The commercial pilot reported that he visually checked the Cessna 152’s fuel tanks before conducting the personal flight and verified that they were full with a total of 26 gallons (24.5 usable) before the flight departed.
Fuel receipts corroborated that the airplane was refueled before the flight.
The pilot reported that, shortly after he descended from 5,500′ mean sea level (msl) and then leveled off at 3,500′ msl, about 3.5 hours into the flight, the engine began running roughly and then lost power.
Attempts to restart the engine were unsuccessful.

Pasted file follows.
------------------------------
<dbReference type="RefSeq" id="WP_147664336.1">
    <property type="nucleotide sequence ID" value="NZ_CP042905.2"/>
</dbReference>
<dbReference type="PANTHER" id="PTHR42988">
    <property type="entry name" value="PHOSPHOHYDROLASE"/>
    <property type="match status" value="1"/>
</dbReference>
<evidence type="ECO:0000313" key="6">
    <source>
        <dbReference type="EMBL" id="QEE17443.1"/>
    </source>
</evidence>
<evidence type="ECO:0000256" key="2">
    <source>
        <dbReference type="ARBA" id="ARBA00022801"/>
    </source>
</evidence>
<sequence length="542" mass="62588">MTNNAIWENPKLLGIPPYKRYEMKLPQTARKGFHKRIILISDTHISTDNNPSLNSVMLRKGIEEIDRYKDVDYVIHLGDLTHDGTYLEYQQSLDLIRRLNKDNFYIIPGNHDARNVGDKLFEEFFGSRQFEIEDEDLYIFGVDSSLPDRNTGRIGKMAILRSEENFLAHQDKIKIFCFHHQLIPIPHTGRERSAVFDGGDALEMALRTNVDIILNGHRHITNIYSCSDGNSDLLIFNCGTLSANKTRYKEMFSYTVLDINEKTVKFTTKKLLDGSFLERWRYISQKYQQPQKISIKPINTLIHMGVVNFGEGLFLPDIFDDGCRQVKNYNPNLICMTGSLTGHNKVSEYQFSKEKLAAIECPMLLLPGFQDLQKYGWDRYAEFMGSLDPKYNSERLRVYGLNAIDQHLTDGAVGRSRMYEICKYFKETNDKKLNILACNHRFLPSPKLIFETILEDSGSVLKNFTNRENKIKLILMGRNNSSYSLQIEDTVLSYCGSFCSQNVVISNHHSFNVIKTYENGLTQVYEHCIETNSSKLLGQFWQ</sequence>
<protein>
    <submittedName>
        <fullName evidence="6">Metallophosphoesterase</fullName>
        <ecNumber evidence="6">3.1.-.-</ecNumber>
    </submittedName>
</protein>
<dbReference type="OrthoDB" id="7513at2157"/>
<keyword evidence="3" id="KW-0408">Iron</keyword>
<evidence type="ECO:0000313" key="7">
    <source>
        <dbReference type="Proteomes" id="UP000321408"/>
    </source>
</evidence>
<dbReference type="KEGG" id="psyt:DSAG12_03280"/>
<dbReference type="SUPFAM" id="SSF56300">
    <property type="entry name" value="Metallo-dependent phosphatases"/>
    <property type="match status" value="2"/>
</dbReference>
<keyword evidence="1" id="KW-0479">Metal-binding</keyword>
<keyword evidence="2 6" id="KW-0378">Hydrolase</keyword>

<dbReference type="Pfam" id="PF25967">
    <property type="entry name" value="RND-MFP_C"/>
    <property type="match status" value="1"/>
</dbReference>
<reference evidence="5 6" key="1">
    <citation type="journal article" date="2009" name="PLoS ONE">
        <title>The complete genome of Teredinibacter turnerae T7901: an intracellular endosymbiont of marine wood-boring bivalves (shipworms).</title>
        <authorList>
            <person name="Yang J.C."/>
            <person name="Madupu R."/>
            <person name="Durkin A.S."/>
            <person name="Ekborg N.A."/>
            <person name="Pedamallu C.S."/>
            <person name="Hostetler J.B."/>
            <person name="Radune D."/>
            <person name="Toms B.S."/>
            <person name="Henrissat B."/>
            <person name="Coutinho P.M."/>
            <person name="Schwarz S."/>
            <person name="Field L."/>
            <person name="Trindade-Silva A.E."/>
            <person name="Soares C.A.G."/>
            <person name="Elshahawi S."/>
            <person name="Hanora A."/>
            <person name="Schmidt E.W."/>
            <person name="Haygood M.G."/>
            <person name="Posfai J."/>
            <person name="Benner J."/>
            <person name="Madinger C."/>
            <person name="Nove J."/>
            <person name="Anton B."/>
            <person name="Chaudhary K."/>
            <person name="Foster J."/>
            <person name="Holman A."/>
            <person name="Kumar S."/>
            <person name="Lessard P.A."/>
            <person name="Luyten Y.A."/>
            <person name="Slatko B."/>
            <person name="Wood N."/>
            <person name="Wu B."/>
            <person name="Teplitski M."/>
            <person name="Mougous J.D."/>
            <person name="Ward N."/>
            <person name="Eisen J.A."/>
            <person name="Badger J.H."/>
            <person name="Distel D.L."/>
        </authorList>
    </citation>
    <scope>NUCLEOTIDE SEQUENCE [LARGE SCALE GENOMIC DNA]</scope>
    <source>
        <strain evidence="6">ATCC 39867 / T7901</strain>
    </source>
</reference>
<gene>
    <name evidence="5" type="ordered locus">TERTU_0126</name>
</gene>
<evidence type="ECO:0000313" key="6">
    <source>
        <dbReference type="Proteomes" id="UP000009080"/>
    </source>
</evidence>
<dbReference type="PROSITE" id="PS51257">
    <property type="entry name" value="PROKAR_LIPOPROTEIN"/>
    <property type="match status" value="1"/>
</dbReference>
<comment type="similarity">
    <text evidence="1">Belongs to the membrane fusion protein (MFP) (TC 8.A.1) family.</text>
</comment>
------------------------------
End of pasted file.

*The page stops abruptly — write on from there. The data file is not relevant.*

He subsequently executed a forced landing to a road near Madison, Georgia, and the airplane hit with a pole.
The Pilot’s Operating Handbook stated that the airplane had about 3.1 hours of fuel endurance at cruise power.
Responders to the accident site reported that there was no fuel in the fuel tanks.
Further, after the accident, the pilot stated the engine likely “ran out of gas.”
Therefore, the engine lost power due to fuel exhaustion as a result of the pilot’s improper fuel planning.
Probable cause: The pilot’s improper fuel planning, which resulted in a total loss of engine power due to fuel exhaustion.
NTSB Identification: ERA16LA091
This January 2016 accident report is provided by the National Transportation Safety Board. Published as an educational tool, it is intended to help pilots learn from the misfortunes of others.